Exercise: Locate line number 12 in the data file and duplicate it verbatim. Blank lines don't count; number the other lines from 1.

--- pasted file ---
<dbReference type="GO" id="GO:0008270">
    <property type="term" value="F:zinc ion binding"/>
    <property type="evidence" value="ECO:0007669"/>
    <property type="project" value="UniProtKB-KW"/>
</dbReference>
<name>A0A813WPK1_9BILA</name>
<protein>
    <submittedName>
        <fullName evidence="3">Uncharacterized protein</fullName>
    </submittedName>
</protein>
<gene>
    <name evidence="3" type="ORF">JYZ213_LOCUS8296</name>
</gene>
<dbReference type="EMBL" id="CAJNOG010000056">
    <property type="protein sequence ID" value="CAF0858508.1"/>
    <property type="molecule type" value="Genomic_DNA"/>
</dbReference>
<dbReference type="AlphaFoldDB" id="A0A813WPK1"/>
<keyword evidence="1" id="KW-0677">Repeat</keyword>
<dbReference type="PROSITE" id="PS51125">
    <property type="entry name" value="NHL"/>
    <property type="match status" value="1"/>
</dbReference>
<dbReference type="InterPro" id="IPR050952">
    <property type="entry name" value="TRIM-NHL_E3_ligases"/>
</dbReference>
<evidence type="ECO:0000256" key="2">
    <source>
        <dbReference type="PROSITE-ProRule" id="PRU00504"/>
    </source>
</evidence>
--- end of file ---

<gene>